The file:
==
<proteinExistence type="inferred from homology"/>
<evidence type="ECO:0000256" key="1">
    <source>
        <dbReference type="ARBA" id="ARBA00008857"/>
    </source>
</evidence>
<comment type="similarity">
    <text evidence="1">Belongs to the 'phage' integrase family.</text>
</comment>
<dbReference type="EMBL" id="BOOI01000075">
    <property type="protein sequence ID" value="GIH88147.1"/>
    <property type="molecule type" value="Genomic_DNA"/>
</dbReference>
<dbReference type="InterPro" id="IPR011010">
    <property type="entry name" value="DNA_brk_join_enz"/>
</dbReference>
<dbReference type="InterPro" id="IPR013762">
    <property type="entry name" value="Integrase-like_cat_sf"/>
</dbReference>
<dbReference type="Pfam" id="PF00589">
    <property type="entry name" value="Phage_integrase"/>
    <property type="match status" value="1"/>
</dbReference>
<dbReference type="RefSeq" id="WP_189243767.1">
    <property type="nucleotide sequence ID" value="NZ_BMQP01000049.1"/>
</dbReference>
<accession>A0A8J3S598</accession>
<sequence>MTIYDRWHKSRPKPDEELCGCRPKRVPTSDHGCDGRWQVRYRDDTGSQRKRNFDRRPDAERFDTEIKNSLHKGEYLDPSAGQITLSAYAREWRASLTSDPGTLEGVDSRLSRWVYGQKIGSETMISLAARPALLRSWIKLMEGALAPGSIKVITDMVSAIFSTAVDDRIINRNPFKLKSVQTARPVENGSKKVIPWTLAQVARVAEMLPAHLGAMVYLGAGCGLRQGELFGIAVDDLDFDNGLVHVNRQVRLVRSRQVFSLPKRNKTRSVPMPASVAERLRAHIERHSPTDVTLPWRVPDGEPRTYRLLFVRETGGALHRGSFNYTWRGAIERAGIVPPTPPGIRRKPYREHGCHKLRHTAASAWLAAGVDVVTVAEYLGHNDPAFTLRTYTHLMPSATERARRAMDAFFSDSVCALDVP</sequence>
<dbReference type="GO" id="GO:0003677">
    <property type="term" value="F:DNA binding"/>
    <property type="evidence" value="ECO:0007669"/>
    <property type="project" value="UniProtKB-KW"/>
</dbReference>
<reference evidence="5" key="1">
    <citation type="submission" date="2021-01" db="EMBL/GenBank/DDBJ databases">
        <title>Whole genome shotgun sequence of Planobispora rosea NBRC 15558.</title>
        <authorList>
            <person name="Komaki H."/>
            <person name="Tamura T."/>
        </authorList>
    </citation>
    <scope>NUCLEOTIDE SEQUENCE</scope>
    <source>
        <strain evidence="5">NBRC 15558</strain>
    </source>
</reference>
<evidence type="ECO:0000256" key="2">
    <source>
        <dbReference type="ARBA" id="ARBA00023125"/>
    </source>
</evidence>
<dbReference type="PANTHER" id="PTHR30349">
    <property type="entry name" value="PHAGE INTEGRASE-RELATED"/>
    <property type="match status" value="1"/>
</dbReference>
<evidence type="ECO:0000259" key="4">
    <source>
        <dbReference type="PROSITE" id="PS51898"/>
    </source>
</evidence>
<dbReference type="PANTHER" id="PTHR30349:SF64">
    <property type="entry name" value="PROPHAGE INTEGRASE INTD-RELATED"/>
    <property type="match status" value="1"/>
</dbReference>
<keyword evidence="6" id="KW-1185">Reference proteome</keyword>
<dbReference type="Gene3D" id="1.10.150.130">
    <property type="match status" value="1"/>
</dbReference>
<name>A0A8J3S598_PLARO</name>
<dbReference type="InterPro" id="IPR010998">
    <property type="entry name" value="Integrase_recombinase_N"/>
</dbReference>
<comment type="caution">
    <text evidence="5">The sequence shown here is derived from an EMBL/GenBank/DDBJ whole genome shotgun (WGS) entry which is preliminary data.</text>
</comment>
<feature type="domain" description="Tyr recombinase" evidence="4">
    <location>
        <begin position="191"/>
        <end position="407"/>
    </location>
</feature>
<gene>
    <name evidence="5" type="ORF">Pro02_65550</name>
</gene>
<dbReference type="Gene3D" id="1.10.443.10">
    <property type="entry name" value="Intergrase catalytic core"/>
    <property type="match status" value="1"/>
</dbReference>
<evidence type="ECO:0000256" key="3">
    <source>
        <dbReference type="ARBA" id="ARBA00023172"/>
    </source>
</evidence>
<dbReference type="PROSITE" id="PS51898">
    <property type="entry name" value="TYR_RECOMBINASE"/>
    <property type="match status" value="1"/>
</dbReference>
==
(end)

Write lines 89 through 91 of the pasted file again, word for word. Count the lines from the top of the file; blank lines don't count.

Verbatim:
<evidence type="ECO:0000256" key="3">
    <source>
        <dbReference type="ARBA" id="ARBA00023172"/>